Bioinformatics Centre

Population and Statistical Genetics____________________________________

Hans Siegismund, Associate Professor We work on population genetics, phylogeography and speciation processes of large African mammals, mainly bovids and great apes.  Another research area includes the study of evolutionary genetics of foot-and-mouse-disease (FMD) virus in East Africa.

Anders Albrechtsen, Associate Professor Our group develops statistical and computational methods for analysis of genomic data including methods for performing multi-loci association studies, methods for detecting and correcting for population stratification, methods for detecting natural selection, loci dependent methods for modeling identity-by-descent and various methods for analysis of second generation sequencing data.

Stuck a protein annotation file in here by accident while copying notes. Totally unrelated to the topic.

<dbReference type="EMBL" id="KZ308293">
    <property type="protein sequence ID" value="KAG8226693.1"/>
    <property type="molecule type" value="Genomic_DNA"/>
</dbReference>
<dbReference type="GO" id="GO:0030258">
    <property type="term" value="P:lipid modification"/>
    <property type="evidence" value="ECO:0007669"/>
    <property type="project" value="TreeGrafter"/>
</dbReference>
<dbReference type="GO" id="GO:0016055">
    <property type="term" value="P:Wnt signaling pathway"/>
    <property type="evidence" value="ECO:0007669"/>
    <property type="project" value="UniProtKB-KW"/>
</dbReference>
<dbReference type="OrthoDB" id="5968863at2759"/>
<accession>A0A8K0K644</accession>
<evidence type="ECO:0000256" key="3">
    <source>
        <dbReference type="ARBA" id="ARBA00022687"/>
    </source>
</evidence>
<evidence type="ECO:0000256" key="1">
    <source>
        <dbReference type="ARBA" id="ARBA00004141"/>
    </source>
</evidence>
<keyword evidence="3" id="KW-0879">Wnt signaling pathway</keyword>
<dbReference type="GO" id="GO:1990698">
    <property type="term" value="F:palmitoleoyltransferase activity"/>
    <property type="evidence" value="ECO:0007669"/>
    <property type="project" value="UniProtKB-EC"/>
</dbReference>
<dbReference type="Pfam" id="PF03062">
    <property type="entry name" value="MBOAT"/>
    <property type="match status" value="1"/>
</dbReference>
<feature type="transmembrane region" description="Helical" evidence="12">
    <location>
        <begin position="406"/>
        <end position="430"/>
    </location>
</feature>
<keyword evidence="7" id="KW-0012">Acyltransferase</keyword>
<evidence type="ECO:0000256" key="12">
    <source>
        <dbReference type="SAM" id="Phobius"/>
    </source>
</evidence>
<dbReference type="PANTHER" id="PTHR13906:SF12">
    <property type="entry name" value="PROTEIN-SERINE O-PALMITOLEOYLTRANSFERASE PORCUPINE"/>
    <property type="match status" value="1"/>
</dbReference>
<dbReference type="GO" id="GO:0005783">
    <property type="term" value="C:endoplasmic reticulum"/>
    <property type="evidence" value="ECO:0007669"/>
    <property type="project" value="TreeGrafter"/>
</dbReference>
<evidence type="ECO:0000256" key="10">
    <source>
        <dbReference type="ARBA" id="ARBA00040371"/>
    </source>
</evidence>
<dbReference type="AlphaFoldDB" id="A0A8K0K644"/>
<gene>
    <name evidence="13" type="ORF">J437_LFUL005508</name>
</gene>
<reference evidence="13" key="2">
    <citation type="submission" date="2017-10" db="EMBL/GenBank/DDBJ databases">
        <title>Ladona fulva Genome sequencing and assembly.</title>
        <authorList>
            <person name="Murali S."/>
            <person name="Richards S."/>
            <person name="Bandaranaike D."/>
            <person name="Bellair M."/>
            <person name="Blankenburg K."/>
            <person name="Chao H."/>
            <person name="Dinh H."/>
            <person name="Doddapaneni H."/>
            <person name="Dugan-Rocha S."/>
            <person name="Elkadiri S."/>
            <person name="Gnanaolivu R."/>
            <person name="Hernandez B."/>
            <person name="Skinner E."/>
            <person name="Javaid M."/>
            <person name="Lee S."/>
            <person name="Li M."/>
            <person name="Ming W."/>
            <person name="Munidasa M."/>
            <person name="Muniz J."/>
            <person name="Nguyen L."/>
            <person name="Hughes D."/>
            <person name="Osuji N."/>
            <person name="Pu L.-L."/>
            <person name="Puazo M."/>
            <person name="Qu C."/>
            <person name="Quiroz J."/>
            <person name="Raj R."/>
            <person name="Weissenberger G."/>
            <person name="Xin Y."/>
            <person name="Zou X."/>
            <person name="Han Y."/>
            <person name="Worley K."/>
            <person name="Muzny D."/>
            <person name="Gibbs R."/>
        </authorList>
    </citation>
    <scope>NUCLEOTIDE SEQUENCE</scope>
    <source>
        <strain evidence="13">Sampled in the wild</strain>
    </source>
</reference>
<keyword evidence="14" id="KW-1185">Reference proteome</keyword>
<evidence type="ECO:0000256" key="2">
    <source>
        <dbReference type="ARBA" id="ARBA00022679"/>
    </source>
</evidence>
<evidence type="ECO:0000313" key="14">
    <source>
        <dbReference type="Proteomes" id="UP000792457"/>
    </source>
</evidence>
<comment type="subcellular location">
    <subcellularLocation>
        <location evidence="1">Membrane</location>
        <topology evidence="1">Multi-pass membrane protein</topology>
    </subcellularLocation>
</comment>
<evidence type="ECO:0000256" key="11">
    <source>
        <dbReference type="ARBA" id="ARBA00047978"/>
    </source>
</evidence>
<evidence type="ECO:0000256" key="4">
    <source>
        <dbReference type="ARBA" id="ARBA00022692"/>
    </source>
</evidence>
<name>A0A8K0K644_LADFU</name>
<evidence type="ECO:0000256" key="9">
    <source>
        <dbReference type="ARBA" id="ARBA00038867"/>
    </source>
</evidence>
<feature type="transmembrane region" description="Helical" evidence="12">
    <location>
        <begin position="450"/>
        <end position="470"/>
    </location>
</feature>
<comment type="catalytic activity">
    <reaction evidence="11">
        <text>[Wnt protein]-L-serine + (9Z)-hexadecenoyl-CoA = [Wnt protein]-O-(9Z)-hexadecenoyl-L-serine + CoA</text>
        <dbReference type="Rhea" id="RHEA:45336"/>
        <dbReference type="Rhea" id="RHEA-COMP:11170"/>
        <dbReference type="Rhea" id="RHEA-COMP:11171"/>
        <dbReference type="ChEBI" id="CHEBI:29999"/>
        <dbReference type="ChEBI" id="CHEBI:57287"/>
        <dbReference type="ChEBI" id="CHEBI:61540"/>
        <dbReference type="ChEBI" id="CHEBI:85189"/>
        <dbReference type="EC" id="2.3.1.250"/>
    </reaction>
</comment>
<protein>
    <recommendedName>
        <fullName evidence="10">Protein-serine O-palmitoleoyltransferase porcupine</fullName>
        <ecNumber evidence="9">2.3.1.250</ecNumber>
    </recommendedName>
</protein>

Rute Fonseca, Assistant Professor My group uses computational tools to study molecular evolution in a variety of organisms: birds, cephalopods, mussels, crop plants and thermophilic bacteria. My recent work involves exploring large-scale genomic information on both modern and ancient DNA data sets. I am particularly interested in protein function evolution and how this impacts phenotypes.

Ida Moltke, Assistant Professor We develop and apply statistical methods to genomic data with the purpose of gaining insights into human disease, history and evolution. For instance, by studying DNA from the Greenlandic population we recently identified a genetic variant that explains 10-15% of all cases of type 2 diabetes in Greenland. We have also looked into the migration history of the Artic and are currently investigating how the Greenlanders have genetically adapted the Arctic cold and their very fat-rich diet consisting mainly of seal and fish.